Truth rarely lies in people’s utterances, but rather in-between the lines, in their behavior and reactions, and in the tension that is created in the small spaces they inhabit. The filming technique helps convey this idea. The panning movement of the camera, which follows the back and forth of the characters, creates a sense of horizontality, which László Strausz identifies as a fundamental perceptual trope of the film, “illustrating how the bewildered camera barely scratches the surface of the recounted events while it attempts to locate their significance”.4 This horizontal movement reflects the choreography of the characters’ movements and the various stories they tell to make sense of the world around them, which oftentimes contradict one another. The impression given by the panning camera is different from the horizontality of the fleeting urban landscape as recorded from inside the car in the opening scene, but it is still a movement that hovers on a flat plane, suggesting the leveling of historical accounts and personal opinions, and the elusiveness of truth.
The conversations on politics and the events of the day gradually outline the diverse points of view on history and suggest that people’s own stories and interpretations, the versions loaded with their personal beliefs and perceptions of an event, are what creates history. The men that discuss the involvement of governments in supposed put-up jobs like 9/11, the Charlie Hebdo attacks – which happened three days before this family reunion – and the fall of Communism, are all part of a generation that was in their early or mid-teens during the ’89 Romanian Revolution. In school and during the two hours of daily television broadcast before 1989, they were told they were living in a Golden Age, the age of a New Man and a New World. After the fall of the Communist regime, that same view was repudiated and exposed as an appalling and intolerable lie on the same television channel and in the very same schools. Overnight, history was fundamentally rewritten. Sebi’s (Marin Grigore) paranoid scenarios, Gabi’s (Rolando Matsangos) insistence on his eyewitness testimony, or the fear that prevents one from taking action, which Relu (Lary’s younger brother, played by Bogdan Dumitrache) articulates with the assurance of a military man, are all expressions of attitudes and mindsets that derive from this brutally schizoid making and unmaking of history.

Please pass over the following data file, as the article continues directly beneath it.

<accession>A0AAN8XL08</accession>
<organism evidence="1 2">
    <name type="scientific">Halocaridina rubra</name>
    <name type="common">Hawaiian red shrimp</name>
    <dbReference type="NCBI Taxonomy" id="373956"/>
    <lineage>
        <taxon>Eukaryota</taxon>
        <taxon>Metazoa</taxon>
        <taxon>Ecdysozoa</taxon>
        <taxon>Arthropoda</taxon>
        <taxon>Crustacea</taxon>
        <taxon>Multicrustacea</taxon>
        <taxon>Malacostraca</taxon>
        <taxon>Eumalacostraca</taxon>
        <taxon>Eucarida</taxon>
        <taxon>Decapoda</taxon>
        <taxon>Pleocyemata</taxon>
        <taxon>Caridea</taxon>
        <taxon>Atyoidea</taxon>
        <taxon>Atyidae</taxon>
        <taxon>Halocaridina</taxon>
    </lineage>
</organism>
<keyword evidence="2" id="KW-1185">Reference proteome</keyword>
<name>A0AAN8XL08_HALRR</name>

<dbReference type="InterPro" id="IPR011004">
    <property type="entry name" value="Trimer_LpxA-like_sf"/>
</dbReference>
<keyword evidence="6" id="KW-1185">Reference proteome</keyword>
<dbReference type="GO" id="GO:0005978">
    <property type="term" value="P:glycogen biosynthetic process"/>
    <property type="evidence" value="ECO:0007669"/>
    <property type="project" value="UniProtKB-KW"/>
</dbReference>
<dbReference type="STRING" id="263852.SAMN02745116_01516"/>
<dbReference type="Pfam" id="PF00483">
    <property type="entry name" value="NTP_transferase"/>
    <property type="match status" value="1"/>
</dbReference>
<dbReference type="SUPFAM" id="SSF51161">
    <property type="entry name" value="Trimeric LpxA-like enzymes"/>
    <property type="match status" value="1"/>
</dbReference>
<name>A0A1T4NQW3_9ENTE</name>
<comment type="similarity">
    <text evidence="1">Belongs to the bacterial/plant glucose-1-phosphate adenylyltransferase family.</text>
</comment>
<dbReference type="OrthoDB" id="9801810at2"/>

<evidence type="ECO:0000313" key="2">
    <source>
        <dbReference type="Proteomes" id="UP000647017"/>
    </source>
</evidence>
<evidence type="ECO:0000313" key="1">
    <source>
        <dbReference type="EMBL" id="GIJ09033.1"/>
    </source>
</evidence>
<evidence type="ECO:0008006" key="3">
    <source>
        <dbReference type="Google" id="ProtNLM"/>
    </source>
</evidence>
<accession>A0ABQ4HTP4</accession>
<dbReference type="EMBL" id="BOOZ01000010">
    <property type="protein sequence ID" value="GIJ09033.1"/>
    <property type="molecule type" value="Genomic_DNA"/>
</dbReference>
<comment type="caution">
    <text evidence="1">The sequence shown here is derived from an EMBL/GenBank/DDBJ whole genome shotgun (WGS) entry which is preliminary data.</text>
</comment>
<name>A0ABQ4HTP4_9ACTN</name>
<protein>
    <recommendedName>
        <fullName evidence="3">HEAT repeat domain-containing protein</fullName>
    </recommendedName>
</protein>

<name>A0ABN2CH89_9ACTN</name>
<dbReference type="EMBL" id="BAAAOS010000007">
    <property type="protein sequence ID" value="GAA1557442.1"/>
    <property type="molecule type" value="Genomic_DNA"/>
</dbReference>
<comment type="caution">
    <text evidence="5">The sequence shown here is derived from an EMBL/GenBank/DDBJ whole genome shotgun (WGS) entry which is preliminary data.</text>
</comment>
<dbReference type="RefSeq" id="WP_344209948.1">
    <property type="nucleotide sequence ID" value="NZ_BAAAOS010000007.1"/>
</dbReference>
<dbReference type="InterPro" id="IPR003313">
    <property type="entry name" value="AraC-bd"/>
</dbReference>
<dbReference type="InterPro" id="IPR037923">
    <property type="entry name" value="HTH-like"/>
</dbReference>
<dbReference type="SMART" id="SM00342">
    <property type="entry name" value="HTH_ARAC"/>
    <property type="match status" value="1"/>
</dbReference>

When the camera pans towards the kitchen, a different exchange of opinions is foregrounded. After the more or less casual dialogues carried out in the dining room, we plunge right into a bitter discussion about the Communist era between Sandra – Lary’s younger sister, a woman in her thirties – and Evelina, an elderly woman who seems to be a long-time friend of the family. Here, two opposite views of what Communism meant for the country collide. Having spent most of her life under Communism, Evelina (Tatiana Iekel) not only extols the ideals of the regime. She also directly identifies with the Communists when she says that “we fought for a better world”, “we drove out the fascists”, “we brought electricity to people’s homes”, etc. Her discourse unfolds on quite dispassionate grounds as she enumerates the benefits that she thinks the Communist regime brought to the post-WWII population. Sandra (Judith State) on the other hand is extremely emotional throughout the conversation: she bursts into tears while going about the chores in the kitchen and throwing her angry replies. She condemns the villainy of the regime by almost shouting out how Communists indiscriminately imprisoned and killed innocent people that either belonged to the intelligentsia of the time, or to the working class. Her emotional outburst not only suggests that she is deeply aware of the enduring effects of this trauma in national history, but also that she partially embodies these effects.